Using Words, Not Weapons: Students Weigh in on the Draft

By Susan Van Haitsma

If politicians and pundits are discussing, in retrospect, a universal draft as a war deterrent, it would behoove them to check in with today’s prospective draftees to ask what they think about it. In the process, the draft debate might be replaced with a larger question. Instead of older adults arguing about how and which young persons should be used for national defense purposes, the question would be whether adults can figure out how to get along in the world without making the unnatural sacrifice of their young.

The volunteer organization with which I work, Nonmilitary Options for Youth, does regular literature tabling in Austin’s public high schools. While we are there, we ask students what they think about the draft issue, the Iraq war and military recruitment on campus. Last year, we conducted an informal, anonymous written survey on these issues, with approximately 600 students participating across 12 schools. Responses indicated a variety of strong, reasoned opinions, and students seemed to appreciate being asked.

Overwhelmingly, students expressed firm opposition to reinstatement of a military draft. Young people on all sides of the war question stressed the importance of individual freedom of choice. “Someone shouldn’t be forced to die or kill for something they don’t think is right or something they don’t believe in,” was a response that echoed the common sentiment.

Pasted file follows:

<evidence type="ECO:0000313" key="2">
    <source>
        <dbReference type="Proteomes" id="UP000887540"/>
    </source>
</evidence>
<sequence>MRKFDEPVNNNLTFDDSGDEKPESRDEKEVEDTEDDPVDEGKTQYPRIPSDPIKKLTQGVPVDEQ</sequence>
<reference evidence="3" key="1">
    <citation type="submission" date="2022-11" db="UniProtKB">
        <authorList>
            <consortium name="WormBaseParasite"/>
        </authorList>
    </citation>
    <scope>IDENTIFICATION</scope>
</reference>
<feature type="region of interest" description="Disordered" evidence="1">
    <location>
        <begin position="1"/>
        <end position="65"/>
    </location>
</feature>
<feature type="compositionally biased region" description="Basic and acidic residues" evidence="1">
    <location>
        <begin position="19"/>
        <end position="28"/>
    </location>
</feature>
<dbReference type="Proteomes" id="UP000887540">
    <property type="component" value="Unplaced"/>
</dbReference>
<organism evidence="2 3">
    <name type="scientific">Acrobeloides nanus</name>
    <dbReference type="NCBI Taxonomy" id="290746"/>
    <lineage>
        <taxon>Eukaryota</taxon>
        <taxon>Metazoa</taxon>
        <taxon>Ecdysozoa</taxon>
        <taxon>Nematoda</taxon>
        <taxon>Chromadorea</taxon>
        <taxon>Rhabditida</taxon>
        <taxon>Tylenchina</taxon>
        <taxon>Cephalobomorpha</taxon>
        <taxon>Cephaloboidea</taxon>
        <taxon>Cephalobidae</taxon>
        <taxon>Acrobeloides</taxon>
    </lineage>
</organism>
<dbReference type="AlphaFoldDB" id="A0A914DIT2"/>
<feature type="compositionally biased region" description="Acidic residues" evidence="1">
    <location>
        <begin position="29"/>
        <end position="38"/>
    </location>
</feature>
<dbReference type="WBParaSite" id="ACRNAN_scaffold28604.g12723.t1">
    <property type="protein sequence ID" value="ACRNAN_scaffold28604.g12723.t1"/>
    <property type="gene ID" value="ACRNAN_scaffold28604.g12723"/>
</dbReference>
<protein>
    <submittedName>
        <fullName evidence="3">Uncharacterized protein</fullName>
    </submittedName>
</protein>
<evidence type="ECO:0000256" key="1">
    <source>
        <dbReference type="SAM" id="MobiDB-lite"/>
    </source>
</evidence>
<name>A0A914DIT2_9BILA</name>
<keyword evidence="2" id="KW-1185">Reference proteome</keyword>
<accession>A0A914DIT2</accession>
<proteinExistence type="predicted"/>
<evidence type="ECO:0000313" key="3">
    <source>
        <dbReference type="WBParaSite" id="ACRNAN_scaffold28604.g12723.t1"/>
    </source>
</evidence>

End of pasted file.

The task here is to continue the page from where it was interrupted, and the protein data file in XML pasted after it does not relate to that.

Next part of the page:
Wrote another, “Why reinstate the draft? Because young adults are beginning to realize that they’re not willing to fight for our country anymore. We are sick of hopeless, doomed crusades into all corners of the world.” One student drew a logical conclusion shared by others. “If you must force thousands of people to leave their families and kill for a reason they do not agree with or even understand, that is wrong and a war obviously not worth fighting.”

Whether most high school students know that there are soldiers who likewise are resisting a war they do not agree with or understand, they tend to understand that there are different ways to be drafted. Many students realize that recruiters are targeting them, or they mention a brother, a cousin or an uncle who was recruited. “A poor school is always an opportunity for the military,” wrote one student. Stated another, “I think it’s unfair that they ‘prey’ on minority students like myself because they know we don’t have the money to pay for college.”

Students also notice contradictions in allowing the military onto school campuses. “People complain about violence in school and they let people come in and encourage it. I just don’t get it,” wrote one. Another student added, “I think it’s wrong to try and impress kids with BIG GUNS and SHINY BADGES. Why would anyone want to get respect for murder?”

If most young people are adamantly opposed to universal military conscription, and if some understand the unfairness of the de facto draft we have now, what is the solution?